This green door sits a few feet away from a bus stop on a Culver City, CA corner. It’s an unremarkable location for a museum, but then, to call this place a “museum” doesn’t properly describe the function of this unusual menagerie-of-the-unexpected.
You will not find quiet, sterile rooms lined with oil paintings from the old masters, nor brightly whimsical pop art from the new. No, The Museum of Jurassic Technology doesn’t really display art or important cultural relics for passive viewing; the art of this museum is you, navigating your way around the displays and deciphering your reaction to the experience itself. And before you get too worried, this is definitely not a post-modern “is this toilet art” kind of place. This is something altogether different.
Upon entrance, it is impossible to ignore the dark and unsettling nature of the first floor. So dark, in fact, that I was enormously apprehensive about inadvertently crashing into a fragile exhibit. A sound recording was echoing in from another room, which I could only identify as some sort of barking animal sound. Meanwhile, there is also opera coming from yet another unspecific location. As weird as it sounds, none of this seemed out-of-place.
There are two separate collections featuring impossibly small art. The microminiature sculptures of Hagop Sandaldjian, which are small enough to fit in the eye of a needle, require magnification to view. And the even smaller micromosaics of Henry Dalton require microscopic aid.
Other collections were harder to decipher their purpose in the grand curation of things, which I suspect might exactly be the point.
Walking up the stairway to the second floor were several dollhouse-sized, wooden models of spiral staircases, framed and mounted in shadowboxes just above the handrail. The mischievousness of it all made me smile as I ascended higher into the unknown above.
Two more small rooms were dedicated to cat’s cradle, the children’s string game. In one there were open books mounted to the walls, which included an eyepiece to look through, that would superimpose an animated video of a figure being created over the book’s page. Like nearly everything else in the museum, it very much felt like I was experiencing a kind of quaint, imperfect, futuristic technology from a hundred years ago.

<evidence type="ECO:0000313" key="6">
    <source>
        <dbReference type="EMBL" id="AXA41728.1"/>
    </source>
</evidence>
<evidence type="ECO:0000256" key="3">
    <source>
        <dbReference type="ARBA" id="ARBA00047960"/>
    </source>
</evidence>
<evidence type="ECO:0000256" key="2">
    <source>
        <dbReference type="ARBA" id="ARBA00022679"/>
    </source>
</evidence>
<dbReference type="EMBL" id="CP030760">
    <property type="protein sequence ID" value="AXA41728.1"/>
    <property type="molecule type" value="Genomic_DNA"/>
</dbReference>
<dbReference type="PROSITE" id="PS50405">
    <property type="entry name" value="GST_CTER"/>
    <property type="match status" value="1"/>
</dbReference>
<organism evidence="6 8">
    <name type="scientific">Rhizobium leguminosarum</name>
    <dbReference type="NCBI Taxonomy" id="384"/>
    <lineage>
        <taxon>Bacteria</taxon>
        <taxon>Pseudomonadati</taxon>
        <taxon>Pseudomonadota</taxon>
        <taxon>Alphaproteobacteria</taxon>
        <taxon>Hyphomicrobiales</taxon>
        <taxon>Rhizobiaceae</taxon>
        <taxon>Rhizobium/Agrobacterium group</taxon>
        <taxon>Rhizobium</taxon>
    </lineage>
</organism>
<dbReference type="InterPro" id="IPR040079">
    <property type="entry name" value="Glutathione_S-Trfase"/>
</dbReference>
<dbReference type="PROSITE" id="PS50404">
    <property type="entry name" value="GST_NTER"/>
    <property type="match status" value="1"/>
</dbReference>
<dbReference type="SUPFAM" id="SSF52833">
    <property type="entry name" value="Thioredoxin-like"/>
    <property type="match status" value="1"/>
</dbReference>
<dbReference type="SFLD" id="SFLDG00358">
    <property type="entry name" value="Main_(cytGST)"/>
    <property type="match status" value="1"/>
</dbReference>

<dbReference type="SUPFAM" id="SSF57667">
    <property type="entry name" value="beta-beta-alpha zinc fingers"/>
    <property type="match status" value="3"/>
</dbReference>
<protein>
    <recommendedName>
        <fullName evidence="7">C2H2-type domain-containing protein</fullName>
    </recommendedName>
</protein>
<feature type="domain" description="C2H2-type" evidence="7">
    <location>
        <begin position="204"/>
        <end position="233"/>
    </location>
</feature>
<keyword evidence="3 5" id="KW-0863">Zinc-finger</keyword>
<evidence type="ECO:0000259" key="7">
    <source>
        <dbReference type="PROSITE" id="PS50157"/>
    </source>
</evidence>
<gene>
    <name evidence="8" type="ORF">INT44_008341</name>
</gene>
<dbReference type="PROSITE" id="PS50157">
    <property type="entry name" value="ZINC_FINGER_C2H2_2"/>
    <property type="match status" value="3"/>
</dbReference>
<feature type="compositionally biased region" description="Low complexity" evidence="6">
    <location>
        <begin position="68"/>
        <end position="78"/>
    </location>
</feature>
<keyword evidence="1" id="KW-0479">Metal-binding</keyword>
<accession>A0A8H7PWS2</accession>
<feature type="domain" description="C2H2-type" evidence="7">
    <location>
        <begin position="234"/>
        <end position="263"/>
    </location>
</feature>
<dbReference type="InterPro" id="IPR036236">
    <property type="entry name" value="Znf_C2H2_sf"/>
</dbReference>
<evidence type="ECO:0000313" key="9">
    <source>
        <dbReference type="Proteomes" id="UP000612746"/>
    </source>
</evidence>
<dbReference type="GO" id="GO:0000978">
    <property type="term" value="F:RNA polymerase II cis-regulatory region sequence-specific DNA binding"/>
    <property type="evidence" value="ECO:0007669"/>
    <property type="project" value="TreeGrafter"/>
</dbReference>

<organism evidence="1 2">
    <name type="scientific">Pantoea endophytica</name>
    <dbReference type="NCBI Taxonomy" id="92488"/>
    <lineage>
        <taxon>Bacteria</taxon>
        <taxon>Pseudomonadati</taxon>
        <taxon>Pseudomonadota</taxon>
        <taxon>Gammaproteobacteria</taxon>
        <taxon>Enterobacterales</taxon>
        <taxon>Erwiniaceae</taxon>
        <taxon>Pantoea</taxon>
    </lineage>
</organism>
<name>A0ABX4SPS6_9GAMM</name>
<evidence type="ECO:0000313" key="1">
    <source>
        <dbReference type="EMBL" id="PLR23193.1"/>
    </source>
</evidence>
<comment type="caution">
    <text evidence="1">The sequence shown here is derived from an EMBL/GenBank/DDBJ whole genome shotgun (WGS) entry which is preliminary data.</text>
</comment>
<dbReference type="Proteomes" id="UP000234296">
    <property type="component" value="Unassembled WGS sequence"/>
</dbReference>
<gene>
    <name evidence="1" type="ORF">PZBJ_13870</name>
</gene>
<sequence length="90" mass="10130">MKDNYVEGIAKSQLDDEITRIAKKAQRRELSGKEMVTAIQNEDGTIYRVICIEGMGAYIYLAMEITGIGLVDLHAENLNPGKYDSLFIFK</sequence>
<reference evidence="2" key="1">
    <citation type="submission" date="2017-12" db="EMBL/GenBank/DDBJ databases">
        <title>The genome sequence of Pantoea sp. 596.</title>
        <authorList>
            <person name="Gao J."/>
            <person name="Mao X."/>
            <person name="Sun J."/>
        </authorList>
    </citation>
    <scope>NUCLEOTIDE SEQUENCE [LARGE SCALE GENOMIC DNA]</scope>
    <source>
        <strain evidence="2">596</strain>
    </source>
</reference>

The only paintings on display, turned out to be portraits made of the Dogs of the Soviet Space Program. They are somewhat cheesy, silly, and romance-novel-esque in their style… and as a pet owner, admittedly found them rather touching. There’s a lot of humanity in acknowledging the sacrifices animals have made for our benefit. I also have to quickly move on before I begin to seriously contemplate my own cat’s unfairly short lifespan-to-come.
Of course, there were more exhibits than what I’ve attempted to describe; many including video, or now-old-fashioned corded-telephone-handpieces which would play recorded audio on-demand. Some worked better than others. I presume that’s part of the experience in some way.
In the end, though, it says a lot that the one thing that seemed most out of place, was the piano in the library which had a sign requesting people to not play it. With such a large amount of crazy, weird, interesting, artistic, pointless, thought-provoking, horrifying, scientifically unscientific things packed into one little building; I would find random, amateur pianists attempting to bang out chopsticks or Miley Cyrus tunes just part of the show.
Or, maybe I just kind of wanted to play the piano.